By Stan Friedman
KNOXVILLE, TN (May 17, 2012) – Shannyn Stoffel volunteered at CHIC 2009 to make a difference in the lives of teenagers, never expecting she would help bridge a racial divide to a tearful local police officer.
Matt Meyer, who attends First Covenant Church in Grand Rapids, Michigan, has returned to volunteer at CHIC every year since 2000. He has helped with stage security, driven students in shuttles, worked as a general laborer, and served as a counselor to teens with special needs. This year, he and friends are traveling to Knoxville early to construct the graffiti wall and easels for artwork.
When the call for volunteers goes out before every CHIC, there are people who wonder whether it is worth paying the registration fee ($545 this year) and take a week’s vacation to maybe do routine work at the triennial gathering, especially if they have no family members attending.
It’s not even a question for Stoffel, Meyer, and others who keep returning. The experience is so powerful at every event.
There was that police officer that Stoffel met. The volunteer was working at an information booth alongside a busy road where a local police officer was stationed to help students get across for athletic events.
“Since the kids were in mini sessions during the morning, there was nothing for this officer to do,” recalls Stoffel. So she and the other women at the booth invited the officer to sit with them. They talked about families, jobs, and an array of other experiences. The next morning, they invited her again.
“After a little while, she started crying and told us how touched she had been by us inviting her to join us in the booth,” says Stoffel, who attends Salem Covenant Church in New Brighton, Minnesota. “She told us that in Knoxville, white women don’t generally ask black women to associate with them.”
The officer also told the volunteers that she had been “slipping away from her faith,” Stoffel says, and the kindness of the women had led her to reconsider where she was at spiritually. At just that moment, Judy Peterson, campus pastor at North Park University, walked by and was introduced to the officer. Peterson and the woman were able to talk and pray together.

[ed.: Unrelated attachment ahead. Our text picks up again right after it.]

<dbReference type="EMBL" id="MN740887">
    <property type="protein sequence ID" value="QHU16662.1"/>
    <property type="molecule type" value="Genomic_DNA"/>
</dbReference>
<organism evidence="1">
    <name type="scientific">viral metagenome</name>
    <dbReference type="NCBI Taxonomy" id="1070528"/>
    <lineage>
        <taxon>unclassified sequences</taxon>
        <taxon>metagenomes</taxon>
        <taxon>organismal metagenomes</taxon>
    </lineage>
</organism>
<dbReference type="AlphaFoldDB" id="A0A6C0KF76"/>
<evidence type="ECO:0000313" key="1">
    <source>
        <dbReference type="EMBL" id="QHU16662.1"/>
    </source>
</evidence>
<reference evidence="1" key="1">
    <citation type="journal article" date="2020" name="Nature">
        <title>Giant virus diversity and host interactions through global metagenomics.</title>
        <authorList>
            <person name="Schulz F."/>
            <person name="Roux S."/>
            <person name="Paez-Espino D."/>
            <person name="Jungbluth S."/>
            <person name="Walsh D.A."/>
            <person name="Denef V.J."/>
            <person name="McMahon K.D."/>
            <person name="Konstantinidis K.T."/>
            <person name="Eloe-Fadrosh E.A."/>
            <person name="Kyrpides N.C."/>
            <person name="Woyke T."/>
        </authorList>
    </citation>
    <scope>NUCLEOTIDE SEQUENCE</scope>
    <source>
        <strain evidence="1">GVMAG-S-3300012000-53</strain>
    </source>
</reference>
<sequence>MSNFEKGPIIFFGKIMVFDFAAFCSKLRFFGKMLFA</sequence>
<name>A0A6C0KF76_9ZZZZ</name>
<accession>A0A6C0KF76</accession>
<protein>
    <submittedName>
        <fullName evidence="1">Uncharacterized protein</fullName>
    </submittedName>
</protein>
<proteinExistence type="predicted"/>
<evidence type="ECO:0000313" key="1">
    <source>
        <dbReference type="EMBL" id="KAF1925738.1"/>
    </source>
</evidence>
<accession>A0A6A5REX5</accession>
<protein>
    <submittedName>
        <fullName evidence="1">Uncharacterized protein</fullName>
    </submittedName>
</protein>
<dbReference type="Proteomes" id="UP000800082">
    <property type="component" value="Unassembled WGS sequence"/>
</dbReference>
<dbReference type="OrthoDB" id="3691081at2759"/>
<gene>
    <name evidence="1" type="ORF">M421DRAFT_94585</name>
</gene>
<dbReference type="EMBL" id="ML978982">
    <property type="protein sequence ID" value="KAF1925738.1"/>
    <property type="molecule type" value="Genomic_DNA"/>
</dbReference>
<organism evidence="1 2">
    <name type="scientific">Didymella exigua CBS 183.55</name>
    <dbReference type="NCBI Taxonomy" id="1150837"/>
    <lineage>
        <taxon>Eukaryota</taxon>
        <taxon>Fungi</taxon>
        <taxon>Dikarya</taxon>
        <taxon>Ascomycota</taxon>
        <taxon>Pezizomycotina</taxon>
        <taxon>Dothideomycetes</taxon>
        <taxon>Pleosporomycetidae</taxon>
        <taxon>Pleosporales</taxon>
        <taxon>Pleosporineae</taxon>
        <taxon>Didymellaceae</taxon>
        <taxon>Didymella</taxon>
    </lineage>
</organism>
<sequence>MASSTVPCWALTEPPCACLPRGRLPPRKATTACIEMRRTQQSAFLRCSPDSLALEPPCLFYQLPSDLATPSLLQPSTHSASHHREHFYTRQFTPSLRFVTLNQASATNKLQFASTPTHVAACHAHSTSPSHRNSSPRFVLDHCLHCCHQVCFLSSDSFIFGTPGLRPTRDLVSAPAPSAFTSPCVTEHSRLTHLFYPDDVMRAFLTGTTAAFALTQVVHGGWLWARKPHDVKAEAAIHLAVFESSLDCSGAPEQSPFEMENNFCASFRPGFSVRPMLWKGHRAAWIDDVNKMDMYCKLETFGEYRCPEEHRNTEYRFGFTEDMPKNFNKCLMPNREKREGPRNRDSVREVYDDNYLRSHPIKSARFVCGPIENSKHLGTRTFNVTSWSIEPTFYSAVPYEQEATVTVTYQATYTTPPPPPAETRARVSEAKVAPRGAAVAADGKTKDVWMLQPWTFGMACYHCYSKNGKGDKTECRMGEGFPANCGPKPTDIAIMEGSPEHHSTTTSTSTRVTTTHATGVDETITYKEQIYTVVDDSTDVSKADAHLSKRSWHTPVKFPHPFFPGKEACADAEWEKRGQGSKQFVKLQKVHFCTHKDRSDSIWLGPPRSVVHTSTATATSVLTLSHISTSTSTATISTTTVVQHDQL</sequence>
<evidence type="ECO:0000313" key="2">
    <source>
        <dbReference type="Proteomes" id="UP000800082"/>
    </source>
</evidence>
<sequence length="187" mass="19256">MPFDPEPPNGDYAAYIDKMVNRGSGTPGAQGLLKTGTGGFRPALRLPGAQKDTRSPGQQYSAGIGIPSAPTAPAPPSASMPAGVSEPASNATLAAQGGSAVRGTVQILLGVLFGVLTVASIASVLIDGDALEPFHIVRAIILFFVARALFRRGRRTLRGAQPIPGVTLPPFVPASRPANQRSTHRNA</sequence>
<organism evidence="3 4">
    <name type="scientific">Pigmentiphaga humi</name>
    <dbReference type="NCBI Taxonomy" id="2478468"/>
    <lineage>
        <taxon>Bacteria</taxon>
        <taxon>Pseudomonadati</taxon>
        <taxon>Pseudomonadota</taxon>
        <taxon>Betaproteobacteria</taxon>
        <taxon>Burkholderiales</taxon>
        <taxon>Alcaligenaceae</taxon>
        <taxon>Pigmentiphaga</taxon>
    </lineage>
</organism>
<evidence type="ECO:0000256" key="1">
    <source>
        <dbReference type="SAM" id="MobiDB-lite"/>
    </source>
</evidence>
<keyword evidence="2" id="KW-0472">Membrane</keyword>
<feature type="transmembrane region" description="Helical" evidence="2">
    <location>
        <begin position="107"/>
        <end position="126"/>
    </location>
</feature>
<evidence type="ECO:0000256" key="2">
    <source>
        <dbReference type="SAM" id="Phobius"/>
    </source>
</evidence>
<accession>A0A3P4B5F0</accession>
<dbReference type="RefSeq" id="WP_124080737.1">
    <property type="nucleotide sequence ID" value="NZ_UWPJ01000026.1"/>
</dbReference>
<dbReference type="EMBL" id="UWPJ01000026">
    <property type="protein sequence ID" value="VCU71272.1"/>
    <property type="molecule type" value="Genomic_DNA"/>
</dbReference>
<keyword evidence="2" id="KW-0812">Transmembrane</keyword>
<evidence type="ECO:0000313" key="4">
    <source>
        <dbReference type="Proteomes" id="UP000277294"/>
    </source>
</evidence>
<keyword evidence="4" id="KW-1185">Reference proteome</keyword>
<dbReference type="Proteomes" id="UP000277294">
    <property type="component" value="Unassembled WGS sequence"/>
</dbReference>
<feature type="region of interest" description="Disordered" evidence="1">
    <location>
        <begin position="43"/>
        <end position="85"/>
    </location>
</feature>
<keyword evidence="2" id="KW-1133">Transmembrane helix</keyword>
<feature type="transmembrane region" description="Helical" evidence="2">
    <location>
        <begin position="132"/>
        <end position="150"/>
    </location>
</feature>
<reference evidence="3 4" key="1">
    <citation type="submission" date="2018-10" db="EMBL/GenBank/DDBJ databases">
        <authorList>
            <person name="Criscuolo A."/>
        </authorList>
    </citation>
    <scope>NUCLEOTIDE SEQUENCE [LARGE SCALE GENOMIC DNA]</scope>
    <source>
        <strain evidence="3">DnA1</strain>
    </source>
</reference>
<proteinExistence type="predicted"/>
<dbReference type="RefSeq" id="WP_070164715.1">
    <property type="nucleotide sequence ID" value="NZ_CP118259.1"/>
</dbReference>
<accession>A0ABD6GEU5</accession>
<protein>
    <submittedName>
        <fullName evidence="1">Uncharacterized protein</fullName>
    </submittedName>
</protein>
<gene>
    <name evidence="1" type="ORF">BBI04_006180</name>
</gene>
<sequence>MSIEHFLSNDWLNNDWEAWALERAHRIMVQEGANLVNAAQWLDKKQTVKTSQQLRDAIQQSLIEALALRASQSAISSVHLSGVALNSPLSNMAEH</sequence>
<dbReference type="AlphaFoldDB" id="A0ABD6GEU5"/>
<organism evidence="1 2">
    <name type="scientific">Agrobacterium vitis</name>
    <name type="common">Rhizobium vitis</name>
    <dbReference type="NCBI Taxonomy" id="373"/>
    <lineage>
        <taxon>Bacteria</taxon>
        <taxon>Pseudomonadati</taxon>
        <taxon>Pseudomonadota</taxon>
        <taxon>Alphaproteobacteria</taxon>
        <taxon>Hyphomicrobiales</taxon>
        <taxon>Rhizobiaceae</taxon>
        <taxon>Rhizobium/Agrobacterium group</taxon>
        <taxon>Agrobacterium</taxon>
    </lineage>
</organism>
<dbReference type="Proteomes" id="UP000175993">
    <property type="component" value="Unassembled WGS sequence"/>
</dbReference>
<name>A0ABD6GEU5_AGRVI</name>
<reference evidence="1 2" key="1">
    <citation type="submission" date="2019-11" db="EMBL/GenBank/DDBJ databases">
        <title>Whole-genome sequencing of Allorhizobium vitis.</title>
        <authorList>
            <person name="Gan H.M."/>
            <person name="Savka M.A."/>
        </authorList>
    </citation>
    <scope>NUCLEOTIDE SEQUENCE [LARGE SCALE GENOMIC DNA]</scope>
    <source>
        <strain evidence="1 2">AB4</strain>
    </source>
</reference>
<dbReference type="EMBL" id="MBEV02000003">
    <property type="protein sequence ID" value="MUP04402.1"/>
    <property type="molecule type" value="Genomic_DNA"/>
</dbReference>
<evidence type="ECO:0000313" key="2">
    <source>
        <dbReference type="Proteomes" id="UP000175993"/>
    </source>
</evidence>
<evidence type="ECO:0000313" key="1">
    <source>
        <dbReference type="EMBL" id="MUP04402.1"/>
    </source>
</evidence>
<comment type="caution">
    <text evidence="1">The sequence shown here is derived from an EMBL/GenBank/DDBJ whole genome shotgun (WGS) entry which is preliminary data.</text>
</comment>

Meyer is grateful for the opportunity to minister to the attendees, even if indirectly. “I have seen broken lives healed,” he says. “I have seen the impact of packing simple plastic bags of food for the starving change those doing the work.”
Stoffel and Meyer say their lives have been changed because of CHIC. Both highlight the worship in Thompson-Boling Arena.
“It is so amazing to see an arena full of teenagers singing and praising God,” Stoffel says. Worship has never been the same for me after that.”
Meyer recalls having “felt the presence of the Holy Spirit like a heavy weight come down on the band and us as we prepared for worship to the point of us falling down on our knees.”
Most of the experiences are not as dramatic, but Meyer hopes potential volunteers will consider helping because of how even the smallest acts are critical to transforming lives.
“Your presence, whether you are acting as a counselor, a security person who makes sure everyone crossed the street at the crosswalks, or a prayer warrior, or simply someone who moves lunches from one station to another, means the world to the students,” he says. “Those students will remember that there were adults who invested their time and their money to encourage them.”
Even those young people – who might at first wish certain adults didn’t volunteer – have a change of heart. Stoffel and her husband, Mick, volunteered in 2006, when he was asked to be on the transportation team.
“Our daughter was less than thrilled that her parents were going to be at CHIC with her,” Stoffel muses. “She did find out that it wasn’t so bad having your parents at CHIC, especially when she needed extra money or a ride to another place on campus in an air-conditioned van!”
Editor’s note: the CHIC adult registration deadline has been extended to June 1. Click here to obtain a PDF of the adult volunteer application form. Visit the CHIC website for more information and to register online.